Tuesday, September 21, 2010

When Product Recalls Go Too Far... Or, "It's Someone Else's Fault I'm an Idiot"

I'm a big fan of the Consumer Products Safety Commission (CPSC). Its laudable charge: To protect the public from unreasonable risks of serious injury or death from thousands of types of consumer products. At any one time, the CPSC's website posts bulletins of thousands of product recalls--product defects that can (and often do) injure or kill unsuspecting consumers.

The CPSC's work to ensure the safety of consumer products - such as toys, cribs, power tools, cigarette lighters, and household chemicals - contributed significantly to the 30% decline in the rate of deaths and injuries associated with consumer products over the past 30 years.

Many of the product recall notifications get posted by companies with integrity (hard to believe in the face of such overwhelming evidence of avarice that such a characteristic still exists in corporate America).

I'll admit to trolling the product recall notifications to catch a company's poor product engineering, or worse, gross negligence. But today I came across a product recall that were the threat not so serious would have caused me to guffaw.

Here's the headline of the notification, friends: The Gerson Company Recalls Glass Vases Due to Laceration Hazard

As it turns out, unbelievably, the glass vases can shatter on impact, potentially causing lacerations to unsuspecting consumers who ostensibly try to clean up the shards. The recalled vases, MADE IN CHINA (another shocker) are made of clear glass and stand about 4" wide x 20" tall.

Imported by the Gerson Company, of Olathe, Kansas, the vases were sold for about $15 at Michael's stores in the U.S. and Canada from July 2006 through March 2010. Thus far, the Gerson Company has received nine reports of the vase shattering, including nine reports of lacerations to the hands.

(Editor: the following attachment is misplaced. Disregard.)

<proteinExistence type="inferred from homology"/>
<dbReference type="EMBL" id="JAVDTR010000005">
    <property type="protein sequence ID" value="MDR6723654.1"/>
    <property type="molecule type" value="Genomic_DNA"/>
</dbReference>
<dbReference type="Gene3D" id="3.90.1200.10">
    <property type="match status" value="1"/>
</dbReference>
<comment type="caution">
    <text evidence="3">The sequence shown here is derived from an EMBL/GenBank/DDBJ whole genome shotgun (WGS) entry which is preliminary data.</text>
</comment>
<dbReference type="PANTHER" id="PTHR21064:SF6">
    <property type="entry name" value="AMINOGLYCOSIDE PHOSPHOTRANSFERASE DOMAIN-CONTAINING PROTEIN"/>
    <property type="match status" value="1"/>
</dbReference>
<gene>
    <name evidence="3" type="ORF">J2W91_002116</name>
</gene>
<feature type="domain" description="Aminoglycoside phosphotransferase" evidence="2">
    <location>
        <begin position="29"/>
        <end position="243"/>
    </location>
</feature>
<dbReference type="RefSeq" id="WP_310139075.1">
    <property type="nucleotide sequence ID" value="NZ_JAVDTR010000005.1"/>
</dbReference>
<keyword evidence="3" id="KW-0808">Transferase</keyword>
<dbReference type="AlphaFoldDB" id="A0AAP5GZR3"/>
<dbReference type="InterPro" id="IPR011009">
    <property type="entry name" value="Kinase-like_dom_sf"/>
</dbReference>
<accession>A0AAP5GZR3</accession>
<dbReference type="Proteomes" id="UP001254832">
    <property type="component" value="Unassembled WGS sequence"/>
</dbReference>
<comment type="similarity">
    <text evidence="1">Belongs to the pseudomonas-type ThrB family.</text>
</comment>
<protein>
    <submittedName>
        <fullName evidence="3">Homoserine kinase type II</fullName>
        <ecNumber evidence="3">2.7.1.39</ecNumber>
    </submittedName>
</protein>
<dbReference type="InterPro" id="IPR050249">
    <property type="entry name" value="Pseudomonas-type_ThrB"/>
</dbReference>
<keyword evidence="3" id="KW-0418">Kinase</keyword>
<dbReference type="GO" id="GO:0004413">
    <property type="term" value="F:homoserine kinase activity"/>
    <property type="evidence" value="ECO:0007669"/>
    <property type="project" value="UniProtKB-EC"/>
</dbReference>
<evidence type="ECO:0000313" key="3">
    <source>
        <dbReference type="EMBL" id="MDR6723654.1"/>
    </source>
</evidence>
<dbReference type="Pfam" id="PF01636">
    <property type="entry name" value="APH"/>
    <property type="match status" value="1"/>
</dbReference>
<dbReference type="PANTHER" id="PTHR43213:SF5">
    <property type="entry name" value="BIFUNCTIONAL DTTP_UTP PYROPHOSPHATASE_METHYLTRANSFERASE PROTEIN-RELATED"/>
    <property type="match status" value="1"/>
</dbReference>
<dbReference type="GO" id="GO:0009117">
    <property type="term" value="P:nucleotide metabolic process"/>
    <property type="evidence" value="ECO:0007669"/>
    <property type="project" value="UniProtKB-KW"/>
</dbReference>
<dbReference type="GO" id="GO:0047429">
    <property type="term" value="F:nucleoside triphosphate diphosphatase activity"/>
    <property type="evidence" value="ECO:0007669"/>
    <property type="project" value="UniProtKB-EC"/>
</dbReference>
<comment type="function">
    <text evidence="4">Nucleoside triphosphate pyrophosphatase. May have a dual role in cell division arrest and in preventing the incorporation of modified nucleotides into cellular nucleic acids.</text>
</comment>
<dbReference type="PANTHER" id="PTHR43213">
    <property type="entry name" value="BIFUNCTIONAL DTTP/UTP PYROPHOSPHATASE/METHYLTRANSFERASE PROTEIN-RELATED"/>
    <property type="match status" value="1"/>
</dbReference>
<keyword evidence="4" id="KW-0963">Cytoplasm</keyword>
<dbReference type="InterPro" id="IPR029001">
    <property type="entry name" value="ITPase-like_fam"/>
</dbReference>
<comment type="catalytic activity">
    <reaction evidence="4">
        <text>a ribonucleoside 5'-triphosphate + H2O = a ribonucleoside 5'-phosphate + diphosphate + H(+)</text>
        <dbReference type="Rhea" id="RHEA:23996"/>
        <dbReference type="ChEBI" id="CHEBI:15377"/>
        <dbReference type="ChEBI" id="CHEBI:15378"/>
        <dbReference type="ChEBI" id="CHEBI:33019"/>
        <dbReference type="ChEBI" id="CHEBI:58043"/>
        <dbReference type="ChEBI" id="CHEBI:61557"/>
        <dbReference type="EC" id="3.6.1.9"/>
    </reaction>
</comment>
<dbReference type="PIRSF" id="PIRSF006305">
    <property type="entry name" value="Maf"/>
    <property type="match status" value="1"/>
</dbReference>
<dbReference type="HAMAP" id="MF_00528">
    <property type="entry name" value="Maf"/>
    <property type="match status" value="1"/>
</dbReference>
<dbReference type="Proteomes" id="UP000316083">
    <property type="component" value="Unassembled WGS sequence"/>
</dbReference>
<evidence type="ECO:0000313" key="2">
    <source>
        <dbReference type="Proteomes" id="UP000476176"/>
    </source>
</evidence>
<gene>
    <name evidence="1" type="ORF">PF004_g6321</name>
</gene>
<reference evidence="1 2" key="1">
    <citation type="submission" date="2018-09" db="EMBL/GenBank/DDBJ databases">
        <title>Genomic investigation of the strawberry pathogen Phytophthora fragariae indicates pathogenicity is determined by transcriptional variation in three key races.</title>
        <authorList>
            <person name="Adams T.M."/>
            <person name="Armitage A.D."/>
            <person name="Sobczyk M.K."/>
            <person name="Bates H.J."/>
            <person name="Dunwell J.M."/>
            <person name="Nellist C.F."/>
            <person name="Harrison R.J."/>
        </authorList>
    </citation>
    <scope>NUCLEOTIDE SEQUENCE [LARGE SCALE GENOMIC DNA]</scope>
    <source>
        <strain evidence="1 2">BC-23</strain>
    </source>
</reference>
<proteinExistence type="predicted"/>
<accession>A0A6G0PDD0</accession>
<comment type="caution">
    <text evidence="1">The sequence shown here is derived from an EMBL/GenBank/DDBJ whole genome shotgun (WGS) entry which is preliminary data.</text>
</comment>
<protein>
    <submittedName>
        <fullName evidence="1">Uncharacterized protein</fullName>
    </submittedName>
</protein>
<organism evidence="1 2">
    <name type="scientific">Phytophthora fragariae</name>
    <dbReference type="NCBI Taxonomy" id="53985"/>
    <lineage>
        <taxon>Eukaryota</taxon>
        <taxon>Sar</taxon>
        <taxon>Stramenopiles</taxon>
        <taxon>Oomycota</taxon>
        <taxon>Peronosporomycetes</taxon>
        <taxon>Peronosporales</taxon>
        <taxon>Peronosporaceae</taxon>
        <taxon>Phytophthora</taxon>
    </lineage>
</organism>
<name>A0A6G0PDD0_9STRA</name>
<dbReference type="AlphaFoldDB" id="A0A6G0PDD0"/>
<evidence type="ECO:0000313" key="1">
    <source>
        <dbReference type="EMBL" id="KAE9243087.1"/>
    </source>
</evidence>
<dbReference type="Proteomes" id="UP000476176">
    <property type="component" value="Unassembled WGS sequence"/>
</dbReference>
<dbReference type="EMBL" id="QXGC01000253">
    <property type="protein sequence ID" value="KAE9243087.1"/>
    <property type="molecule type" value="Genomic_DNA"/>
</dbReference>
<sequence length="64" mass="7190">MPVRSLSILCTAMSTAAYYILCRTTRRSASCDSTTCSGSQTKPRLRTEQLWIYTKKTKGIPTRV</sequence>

The remedy suggested by the company and the CPSC: "Consumers should stop using the recalled vase and discard them immediately."

So let me get this straight: Glass vase shatters on impact with hard object (presumably the floor or ground). Consumer tries to pick up glass shards. Hands get lacerated. Consumer calls company to complain. Company urges consumers to discard the vase immediately (presumably in the trash, where it can shatter and likely lead to further lacerations).

It seems to me that consumers bear some responsibility for getting their hands lacerated when they pick up shattered glass. Or have we reached the laughable point in our society at which someone other than us is culpable for any misfortune that befalls us?


Tartine said...

Unbelievable... Thanks for the laugh. Posts like this remind me of the warning labels found on household irons: Caution, do not iron clothes while wearing. DUH.

Unknown said...

Our firm represents clients who have been injured by this vase and are currently looking to speak to others with similar injuries.

Please visit our website - www.seriousinjurylawyers.com for more information.

Thank you.

Lurie said...
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